Fred Itua, Abuja
Last Thursday, residents of Kuje Area Council, Federal Capital Territory (FCT), Abuja, had an august visitor in May.
The Minister of Humanitarian Affairs, Disaster Management and Social Development, Sadiya Umar Farouq, brought succour to schoolchildren in the area as well as their parents when she distributed food items.
The event, which held at Kuje Central Science Primary School in Abuja, had parents in attendance. The parents stood in for their children and picked up assorted food items doled out by the Federal Government to the students. Despite the scorching sun, beneficiaries spent hours waiting patiently to pick up the free food items.
Although many Nigerians have raised concerns about the necessity of the scheme by the Federal Government, despite the fact that schoolchildren are at home with their parents at the moment owing to the closure of schools across the country as a result of the COVID-19 pandemic, the Minister, Farouq has a different view about the scheme.
Despite the criticism, she has remained unperturbed and has vowed to forge on and extend the same gesture to other parts of the country, where parents are struggling to feed schoolchildren that have been trapped at home since the outbreak of the coronavirus pandemic in the country.
The flag-off of the modified Homegrown School Feeding Programme in the FCT, Abuja, according to many beneficiaries, was a success. In the coming days, Lagos and Ogun States would be the next port of call, it was learnt.
Many would recall that on March 30, President Muhammadu Buhari had ordered the closure of schools and other business centres in around the country to contain the spread of the novel but deadly Coronavirus. But while performing the ceremony, Farouq said the Federal Government would continue to work with state governments to ensure that the programme benefits over 3.1 million households which, she noted, was in line with the policy of the present administration.
She further explained that the programme is being funded by the Federal Government, but emphasised that the onus of ensuring a successful implementation of the scheme lies on the state governments.
She said: “Hunger is a serious by-product of this pandemic crisis, which is why, from the onset, the ministry has been evolving strategies to facilitate humanitarian interventions.
“The commencement of the school feeding programme today is based on Mr. President’s directive to the Federal Ministry of Humanitarian Affairs, Disaster Management and Social Development to liaise with state governments to develop strategies on the continuation of the school feeding programme.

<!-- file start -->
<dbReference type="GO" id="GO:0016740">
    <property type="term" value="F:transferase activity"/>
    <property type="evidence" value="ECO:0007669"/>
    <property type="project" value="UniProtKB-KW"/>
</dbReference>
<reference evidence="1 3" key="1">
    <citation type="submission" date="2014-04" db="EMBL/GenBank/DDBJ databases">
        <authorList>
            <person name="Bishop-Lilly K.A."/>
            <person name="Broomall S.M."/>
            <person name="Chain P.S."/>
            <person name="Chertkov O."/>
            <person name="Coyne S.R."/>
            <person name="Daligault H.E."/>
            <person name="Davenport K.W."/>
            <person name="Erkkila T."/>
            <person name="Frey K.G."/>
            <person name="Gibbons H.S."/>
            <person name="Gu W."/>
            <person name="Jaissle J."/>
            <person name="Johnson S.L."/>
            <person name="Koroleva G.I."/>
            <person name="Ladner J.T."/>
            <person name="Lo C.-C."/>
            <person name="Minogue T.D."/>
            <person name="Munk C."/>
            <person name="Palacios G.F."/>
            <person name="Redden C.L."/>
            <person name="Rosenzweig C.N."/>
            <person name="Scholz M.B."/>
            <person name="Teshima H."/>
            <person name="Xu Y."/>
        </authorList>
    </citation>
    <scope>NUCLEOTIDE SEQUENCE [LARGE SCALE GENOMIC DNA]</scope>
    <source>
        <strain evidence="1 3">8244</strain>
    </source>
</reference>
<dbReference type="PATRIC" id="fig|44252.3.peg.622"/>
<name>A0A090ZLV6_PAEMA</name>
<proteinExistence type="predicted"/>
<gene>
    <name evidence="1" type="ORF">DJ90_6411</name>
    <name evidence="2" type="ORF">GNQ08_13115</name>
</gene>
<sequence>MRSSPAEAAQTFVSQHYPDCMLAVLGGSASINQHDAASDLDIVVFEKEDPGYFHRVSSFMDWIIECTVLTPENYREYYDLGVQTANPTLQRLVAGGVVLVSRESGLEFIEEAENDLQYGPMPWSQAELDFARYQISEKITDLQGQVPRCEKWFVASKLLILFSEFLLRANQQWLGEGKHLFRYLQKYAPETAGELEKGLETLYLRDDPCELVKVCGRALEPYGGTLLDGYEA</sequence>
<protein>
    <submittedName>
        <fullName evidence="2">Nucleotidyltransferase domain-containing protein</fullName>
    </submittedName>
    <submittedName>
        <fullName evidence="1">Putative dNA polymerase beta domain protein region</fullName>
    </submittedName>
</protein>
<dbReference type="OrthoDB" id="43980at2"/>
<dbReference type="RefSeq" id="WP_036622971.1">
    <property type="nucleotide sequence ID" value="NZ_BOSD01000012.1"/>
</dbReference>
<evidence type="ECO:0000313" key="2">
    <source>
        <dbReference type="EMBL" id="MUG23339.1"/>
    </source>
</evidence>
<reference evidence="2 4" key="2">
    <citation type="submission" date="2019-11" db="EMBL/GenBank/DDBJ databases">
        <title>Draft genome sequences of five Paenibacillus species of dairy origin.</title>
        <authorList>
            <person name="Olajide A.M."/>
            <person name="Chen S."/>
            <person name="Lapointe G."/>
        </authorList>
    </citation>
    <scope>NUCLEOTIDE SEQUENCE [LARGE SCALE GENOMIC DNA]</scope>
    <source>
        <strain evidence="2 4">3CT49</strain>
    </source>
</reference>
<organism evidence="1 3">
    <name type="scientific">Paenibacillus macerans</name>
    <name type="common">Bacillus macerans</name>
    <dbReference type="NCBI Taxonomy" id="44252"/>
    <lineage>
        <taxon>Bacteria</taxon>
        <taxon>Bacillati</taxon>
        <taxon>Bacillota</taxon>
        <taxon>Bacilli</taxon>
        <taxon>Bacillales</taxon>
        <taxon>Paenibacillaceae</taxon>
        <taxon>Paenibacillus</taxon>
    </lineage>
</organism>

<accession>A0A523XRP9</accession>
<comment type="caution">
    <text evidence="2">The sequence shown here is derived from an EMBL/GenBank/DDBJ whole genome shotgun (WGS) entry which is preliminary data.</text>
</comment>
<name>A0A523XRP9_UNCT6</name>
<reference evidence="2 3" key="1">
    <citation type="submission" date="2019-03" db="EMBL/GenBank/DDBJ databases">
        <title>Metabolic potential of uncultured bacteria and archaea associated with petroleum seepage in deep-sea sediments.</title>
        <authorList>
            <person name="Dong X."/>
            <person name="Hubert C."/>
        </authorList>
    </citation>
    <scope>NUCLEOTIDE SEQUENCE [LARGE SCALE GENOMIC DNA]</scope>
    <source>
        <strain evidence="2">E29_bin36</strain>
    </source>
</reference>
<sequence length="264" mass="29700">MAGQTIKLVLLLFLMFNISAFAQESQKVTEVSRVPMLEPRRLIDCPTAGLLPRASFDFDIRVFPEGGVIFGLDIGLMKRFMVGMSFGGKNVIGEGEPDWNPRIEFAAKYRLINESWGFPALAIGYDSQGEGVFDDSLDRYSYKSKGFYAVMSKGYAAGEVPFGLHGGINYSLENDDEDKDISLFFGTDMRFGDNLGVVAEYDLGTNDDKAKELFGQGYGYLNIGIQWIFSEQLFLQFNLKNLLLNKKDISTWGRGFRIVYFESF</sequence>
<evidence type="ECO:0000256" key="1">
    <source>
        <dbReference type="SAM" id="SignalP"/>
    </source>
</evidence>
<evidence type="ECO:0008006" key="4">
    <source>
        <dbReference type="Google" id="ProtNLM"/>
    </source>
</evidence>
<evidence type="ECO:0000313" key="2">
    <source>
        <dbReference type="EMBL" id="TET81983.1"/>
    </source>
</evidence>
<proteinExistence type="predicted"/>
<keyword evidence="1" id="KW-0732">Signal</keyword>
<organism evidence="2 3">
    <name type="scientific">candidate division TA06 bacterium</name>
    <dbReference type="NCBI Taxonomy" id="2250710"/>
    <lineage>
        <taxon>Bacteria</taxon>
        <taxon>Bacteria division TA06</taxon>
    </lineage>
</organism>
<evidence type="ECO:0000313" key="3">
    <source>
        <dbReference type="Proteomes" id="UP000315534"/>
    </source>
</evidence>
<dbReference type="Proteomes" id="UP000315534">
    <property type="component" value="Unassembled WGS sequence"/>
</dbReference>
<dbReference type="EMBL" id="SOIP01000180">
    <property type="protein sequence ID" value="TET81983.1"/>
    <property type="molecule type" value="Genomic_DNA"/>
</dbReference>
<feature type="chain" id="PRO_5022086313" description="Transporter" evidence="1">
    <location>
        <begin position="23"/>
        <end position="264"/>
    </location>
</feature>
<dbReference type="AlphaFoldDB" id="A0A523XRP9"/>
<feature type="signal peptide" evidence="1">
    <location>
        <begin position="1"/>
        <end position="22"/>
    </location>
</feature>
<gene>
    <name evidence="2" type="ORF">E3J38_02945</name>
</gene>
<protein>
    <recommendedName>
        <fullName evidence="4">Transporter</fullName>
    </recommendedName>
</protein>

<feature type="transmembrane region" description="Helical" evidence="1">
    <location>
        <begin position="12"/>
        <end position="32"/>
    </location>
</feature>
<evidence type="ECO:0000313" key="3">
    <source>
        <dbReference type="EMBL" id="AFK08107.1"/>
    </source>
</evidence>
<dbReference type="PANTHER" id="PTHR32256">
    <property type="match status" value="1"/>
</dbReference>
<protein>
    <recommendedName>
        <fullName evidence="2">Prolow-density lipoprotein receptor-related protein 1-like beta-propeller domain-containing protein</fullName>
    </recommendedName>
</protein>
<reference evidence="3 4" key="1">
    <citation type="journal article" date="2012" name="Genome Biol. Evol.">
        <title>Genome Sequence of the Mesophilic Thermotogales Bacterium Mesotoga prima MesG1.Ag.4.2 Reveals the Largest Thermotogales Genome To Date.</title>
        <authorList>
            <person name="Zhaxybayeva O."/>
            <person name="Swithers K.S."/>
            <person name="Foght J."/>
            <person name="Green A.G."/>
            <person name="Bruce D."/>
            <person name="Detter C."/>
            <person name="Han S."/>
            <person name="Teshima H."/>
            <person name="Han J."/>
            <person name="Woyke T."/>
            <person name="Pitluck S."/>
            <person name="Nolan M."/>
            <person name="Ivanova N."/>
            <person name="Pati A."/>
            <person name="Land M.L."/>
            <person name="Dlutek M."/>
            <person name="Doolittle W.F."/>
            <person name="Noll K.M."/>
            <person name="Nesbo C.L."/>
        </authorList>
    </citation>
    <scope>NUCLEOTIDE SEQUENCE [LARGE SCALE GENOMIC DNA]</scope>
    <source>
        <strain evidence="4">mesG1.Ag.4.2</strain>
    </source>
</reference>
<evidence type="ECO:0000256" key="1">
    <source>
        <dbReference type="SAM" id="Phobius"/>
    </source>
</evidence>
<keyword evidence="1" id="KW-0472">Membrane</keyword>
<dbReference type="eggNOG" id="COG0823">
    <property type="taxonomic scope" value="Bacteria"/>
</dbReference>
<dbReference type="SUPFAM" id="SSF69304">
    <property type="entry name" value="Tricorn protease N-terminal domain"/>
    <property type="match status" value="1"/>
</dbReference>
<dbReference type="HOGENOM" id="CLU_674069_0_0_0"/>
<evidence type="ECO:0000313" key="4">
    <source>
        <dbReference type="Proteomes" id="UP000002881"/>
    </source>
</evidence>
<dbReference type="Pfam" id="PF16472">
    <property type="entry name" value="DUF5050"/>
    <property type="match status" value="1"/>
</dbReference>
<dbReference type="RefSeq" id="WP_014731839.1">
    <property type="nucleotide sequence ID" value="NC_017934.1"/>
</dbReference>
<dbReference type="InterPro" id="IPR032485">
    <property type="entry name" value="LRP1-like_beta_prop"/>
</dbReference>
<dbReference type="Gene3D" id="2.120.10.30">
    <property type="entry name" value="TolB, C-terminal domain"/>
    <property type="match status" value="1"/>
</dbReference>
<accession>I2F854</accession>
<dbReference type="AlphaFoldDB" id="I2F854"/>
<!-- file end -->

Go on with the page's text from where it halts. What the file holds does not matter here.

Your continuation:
“The ministry, in consultation and collaboration with state governments, identified the distribution of take-home rations (THR) to the households of the children on the programme as a feasible method of achieving this directive after exploring several options.
“This is a globally accepted means of supporting children to continue to have access to nutrient- rich foods, despite disruptions to the traditional channels of school feeding. Beginning today in Abuja, this programme will target parents and guardians of children in primary 1 to 3 in public schools participating in the programme.”
The minister further noted: “A total of 3.1 million households are targeted for this intervention. Lagos and Ogun states are the next ports of call before the programme moves to other states of the federation. As noted earlier, we are working with the World Food Programme, and the body is providing technical support while other agencies of government have been invited to provide an extra layer of monitoring.
“These other agencies of government include the Department of State Services (DSS), Economic and Financial Crimes Commission (EFCC), Independent Corrupt Practices and Other Related Offences Commission (ICPC), the Code of Conduct Bureau and a host of non-governmental organisations (NGOs) and civil society organisations (CSOs). The ministry is using the opportunity of this modified programme to collect and verify data with the support of CSOs and NGOs such as ActionAid, BudgIT, Tracka, and CMDA. We are thankful for the support of NGOs including Wimbiz, Waterlight initiative, AU ECOSOC, Orphans and Women Support Initiative, Youth Fighters for COVID-19, Nigerian Red Cross, Coalition of NGOs and CSOs against COVID-19, Africa Global Empowerment and Development Network and a host others supporting the ministry.
“We are working hard with our partners to mitigate the challenge posed by hunger, especially during this trying period. Please be assured that we are focused, determined and committed to cushioning the effects for Nigerians.”
Some beneficiaries, who spoke to the reporter, said the palliatives would help in feeding their children at home, who for months, have not done anything as a result of closure of schools.
Ken Dauda, while appreciating the gesture, said: “I have three children at home right now. All they do every day is to eat, play and sleep. This has been on for over two months. So, this palliative is coming at the right time. People have said many things about it, but for me, it’s good because my children will have something to eat.”
A nursing mother, who gave her name as Maryam, said she has four children out of which three are in school. She said her husband works in the informal sector and has been affected seriously by the closure of many businesses.
“My husband is the breadwinner of the family. He works everyday to feed us. But when the lockdown was announced and businesses were closed, it became difficult for us to get anything done. With these food items they have provided, my children will smile and have something good to eat.
“Many women you see here are either widows or are single mothers who are trying hard to feed their children. The rich may not like this food they’re giving us. But for us, it’s something that we cherish a lot and we are grateful to the minister for doing this for us.”